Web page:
Interesting! I went to look up meacan and find it means a "tuberous root", so it can be used with something else to mean all sorts of things: meacan bán - parsnip; meacan biatais: beet; also meacan an phobóil - butterbur (what in heaven's name is a butterbur? Well, it's one of these: http://tinyurl.com/npgelg6
I think at this point the sentences may sound a bit stilted in English because this is very beginner-level and these sentences will help us understand the differences between the English "a" and "the" in Irish, as well as singular vs plural. So, we have to watch out for whether or not there's a "an" or a "na" in front of the noun. You will be marked wrong if you forget to include the definite article in exercises that want you to translate "the carrot" vs "carrot", as I know from experience because I'm often so hung up on getting the noun spelled right that I forget to notice whether there's a "the" or not in front of it.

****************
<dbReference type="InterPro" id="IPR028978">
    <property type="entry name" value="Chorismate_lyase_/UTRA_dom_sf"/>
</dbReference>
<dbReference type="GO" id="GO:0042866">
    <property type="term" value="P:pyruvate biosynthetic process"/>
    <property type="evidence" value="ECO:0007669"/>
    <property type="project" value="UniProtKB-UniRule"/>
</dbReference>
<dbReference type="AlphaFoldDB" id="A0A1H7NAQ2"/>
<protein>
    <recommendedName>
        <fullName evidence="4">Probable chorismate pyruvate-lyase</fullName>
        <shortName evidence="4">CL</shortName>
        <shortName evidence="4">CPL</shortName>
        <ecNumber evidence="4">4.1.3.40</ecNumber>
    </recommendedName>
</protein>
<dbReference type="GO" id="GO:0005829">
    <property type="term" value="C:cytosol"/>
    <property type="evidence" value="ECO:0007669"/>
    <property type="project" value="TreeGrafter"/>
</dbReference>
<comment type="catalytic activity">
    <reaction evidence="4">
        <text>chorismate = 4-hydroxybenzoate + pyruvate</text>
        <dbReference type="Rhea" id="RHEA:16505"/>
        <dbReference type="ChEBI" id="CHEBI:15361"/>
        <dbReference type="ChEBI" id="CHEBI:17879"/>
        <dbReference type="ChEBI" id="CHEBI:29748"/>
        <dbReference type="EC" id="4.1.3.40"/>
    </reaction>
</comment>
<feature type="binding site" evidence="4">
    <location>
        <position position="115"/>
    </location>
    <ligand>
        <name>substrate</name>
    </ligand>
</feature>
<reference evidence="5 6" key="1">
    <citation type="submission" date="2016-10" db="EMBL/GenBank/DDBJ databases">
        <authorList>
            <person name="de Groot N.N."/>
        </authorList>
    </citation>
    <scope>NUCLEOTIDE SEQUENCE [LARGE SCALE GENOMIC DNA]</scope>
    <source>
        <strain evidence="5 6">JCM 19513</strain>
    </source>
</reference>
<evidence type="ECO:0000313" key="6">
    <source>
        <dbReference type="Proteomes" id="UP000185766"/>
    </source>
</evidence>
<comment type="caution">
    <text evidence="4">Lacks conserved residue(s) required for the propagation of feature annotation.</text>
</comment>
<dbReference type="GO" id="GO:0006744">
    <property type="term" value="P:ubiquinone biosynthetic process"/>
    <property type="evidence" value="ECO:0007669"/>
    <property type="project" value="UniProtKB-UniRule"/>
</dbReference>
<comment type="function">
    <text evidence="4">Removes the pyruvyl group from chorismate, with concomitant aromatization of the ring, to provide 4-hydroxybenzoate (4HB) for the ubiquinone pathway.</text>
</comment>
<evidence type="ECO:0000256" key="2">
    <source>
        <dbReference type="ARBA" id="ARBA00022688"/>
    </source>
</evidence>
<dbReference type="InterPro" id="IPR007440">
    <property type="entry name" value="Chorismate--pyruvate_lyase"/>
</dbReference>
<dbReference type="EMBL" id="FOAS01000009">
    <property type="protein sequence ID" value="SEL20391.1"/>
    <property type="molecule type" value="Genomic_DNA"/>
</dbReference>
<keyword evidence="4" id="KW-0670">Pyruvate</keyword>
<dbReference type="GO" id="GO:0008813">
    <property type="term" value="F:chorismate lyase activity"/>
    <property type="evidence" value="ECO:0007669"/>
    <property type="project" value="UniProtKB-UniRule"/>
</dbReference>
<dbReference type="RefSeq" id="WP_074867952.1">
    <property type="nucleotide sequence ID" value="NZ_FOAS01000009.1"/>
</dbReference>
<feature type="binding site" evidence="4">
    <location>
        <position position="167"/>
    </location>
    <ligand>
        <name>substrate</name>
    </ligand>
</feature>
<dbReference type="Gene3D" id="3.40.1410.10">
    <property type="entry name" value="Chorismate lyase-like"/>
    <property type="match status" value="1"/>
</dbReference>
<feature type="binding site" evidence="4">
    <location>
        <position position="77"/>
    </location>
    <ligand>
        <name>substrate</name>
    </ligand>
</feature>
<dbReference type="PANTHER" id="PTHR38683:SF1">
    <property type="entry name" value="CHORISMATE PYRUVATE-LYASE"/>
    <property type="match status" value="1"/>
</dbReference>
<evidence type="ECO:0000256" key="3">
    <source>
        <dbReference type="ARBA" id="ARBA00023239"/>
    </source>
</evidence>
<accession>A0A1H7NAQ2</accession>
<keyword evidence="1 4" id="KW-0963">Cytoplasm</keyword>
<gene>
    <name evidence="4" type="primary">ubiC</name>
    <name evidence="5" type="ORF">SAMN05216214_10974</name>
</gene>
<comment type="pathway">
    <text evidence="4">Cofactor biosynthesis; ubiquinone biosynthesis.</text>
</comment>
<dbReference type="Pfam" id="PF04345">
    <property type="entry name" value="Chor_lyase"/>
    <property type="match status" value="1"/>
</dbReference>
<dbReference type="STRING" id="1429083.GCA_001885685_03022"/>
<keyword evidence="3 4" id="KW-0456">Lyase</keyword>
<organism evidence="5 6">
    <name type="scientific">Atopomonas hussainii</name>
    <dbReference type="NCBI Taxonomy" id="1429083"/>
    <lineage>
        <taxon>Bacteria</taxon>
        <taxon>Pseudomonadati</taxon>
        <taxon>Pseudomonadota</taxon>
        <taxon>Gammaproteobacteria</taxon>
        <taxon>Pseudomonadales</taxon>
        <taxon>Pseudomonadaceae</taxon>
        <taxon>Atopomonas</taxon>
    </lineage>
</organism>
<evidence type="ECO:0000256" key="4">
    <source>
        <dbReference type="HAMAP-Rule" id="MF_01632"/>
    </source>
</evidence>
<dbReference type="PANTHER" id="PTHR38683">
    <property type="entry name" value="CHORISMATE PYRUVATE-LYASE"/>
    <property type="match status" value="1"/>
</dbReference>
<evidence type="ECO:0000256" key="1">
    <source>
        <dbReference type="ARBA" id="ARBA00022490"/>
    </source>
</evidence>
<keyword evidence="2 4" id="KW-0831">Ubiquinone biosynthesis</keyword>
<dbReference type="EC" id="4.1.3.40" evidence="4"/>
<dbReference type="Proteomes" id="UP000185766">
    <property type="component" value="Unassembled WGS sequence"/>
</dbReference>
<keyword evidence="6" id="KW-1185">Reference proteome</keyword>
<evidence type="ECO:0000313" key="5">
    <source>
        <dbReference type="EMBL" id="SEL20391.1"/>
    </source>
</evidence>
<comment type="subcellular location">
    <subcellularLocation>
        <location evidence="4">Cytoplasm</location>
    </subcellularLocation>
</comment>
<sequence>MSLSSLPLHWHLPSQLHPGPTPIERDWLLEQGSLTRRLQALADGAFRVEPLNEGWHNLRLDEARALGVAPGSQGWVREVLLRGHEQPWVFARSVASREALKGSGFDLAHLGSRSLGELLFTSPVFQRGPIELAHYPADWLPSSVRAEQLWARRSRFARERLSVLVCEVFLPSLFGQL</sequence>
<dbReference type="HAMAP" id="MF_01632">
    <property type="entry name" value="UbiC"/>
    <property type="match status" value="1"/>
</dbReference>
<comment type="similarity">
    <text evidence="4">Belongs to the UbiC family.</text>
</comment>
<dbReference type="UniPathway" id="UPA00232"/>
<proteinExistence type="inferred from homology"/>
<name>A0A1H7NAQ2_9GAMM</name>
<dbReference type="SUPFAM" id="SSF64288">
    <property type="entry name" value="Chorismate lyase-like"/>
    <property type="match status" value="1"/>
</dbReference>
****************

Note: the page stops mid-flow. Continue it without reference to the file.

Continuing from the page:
Feels like people are giving this response a hard time but I do agree with it, at least a little. Might have been more useful to teach us: "I have the carrots" or "We have carrots".
Working in a restaurant, I've absolutely said those two. Either way, it's a useful example for how the grammar in Irish works, I just wish the example given here was a little more practical.
Duolingo isn't a phrasebook - the purpose of the exercise isn't to help you hold down a job in a restaurant, it's to help you practice the grammar. If you know how to say "I have the carrot", then you know how to say "I have the money" or "I have the key" or "I have the answer".